Sound Film: Kuhle Wampe
or Who Owns the World?

Bertolt Brecht
Translated from the German by E. J. Campfield

In the summer of 1931, by taking advantage of especially propitious circumstances (the dissolving of a film company, willingness of an unnamed individual to invest a modest sum of money together with his theatrical abilities in a film, etc.), we had the opportunity to produce a short film. With the impression left by the Three Penny Opera case fresh in our minds, we drew up a contract which, for the first time in the history of motion pictures we are told, made us legally both the producers and the authors of the film. Though this cost us our claim to the usual guaranteed fee payments, it secured for us almost unlimited control over our work.

Our small company consisted of two screenwriters, a director, a musical scorewriter, a production manager and, last but not least, an attorney. Understandably, organizing the company and planning the details put us to much more trouble than the artistic work itself, that is to say, we came more and more to regard the organizing as being a significant aspect of the artistic work. That was only possible because the nature of the work was as a whole political.

Yet, at the last moment before completion of all work in progress with nearly nineteen-twentieths of the film shot and considerable funds used up, our credit was withdrawn. A firm that had loaned us money and which had a monopoly on certain equipment that we needed explained to us that it no longer had any interest in the release of our film and was canceling funds which had been promised to make further work on it possible. They claimed that though the film might be highly lauded by the press, the press did not reflect the opinions of the paying public, and that the film could not possibly turn a profit, in as much as communism no longer posed any danger for Germany.

Other firms refused to extend credit because they feared censorship of the film, not so much government censorship, though, as censorship by the theater owners themselves. Indeed the former is just the mouthpiece of the latter, and the government censors generally don't act just as an impartial third party, but rather as executors of the wishes of the existing administration and economic system.


The sound film Kuhle Wampe or Who Owns the World? consists of four self-sufficient sequences which are separated by musical pieces which accompany montages of tenaments, factories and landscapes. The first sequence, based on a true event, shows the suicide of a young man out of work during the best years of his life. His troubles have accumulated layer by layer until, on top of all this, the final unbearable misery is laid: the young man's unemployment benefit is canceled. Before hurling himself out of a window, the aforementioned young man takes off his wrist watch and lays it aside so that it will not be broken. The beginning of this sequence in the film shows the search for work as work itself.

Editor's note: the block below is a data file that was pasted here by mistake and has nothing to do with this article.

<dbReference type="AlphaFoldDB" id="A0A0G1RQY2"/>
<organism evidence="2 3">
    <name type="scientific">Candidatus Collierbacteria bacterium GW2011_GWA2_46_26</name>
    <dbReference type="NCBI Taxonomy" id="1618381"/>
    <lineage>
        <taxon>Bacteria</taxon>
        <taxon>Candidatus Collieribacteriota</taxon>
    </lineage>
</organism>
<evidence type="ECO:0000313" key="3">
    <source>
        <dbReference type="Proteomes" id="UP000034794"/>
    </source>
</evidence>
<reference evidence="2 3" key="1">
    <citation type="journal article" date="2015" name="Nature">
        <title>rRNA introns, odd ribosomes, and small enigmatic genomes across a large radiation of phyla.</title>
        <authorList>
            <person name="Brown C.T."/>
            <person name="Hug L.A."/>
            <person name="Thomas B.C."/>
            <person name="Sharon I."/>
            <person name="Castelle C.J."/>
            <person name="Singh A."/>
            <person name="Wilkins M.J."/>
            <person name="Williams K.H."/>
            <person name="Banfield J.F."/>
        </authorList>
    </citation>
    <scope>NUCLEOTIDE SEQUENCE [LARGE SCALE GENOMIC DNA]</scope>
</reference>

The second sequence shows the eviction of the family as the result of a court judgment (which refers to the unfortunate family's inability to keep up its rent as being "brought about through their own fault.")

The family moves out of the city to a tent colony called Kuhle Wampe and takes shelter in the tent of their daughter's boyfriend. (The film was for some time supposed to have been titled Ante Portas.) The daughter becomes pregnant, and because of the narrow-minded attitudes about relations prevalent with those in the colony, (a type of "possession" of land and property plus the acquisition of a little income create peculiar social forms) the young couple is pressured into an engagement. It is the daughter's decision, though, to break off the engagement.

In the third sequence, a workers' Sports Rally is shown. The rally is well attended and excellently organized. It's purpose is thoroughly political; the recreation and competition of the masses is merely a symbol for revolutionary activity. In this sequence, over 300 worker-athletes were involved. The young couple from the second sequence are shown among the athletes and the workers: the girl has, with the help of her girlfriends, raised the money for an abortion, and the couple have put aside all thoughts of marriage.

The fourth sequence shows the trip home from the rally in a railroad car in which takes place a discussion over a newspaper article which tells of the destruction of Brazilian coffee for the purpose of price-fixing.


The "Song of the Homeless" was omitted because of apprehension over censorship, and "Roll Call" because of technical problems.

The "Solidarity Song" was sung by some 3000 worker-athletes. The "Sporting Song" was sung by a soloist during the motorcycle and boat races.

The poem "On Nature in the Spring," done in solo voice, accompanies and connects three walks taken by the young lovers. During production, this part of the film was screened for worker-athletes who objected to the nudity in it.

Brecht, Dudow, Hollering,
Kaspar, Ottwald, Scharfenberg

Translation copyright ©1980, 2003 by E. J. Campfield. All rights reserved.


Sound Film: Kuhle Wampe
or Who Owns the World?
appears here as originally published in
Volume 21 · Number 2 · Winter 1982
The University of British Columbia
Vancouver, B.C.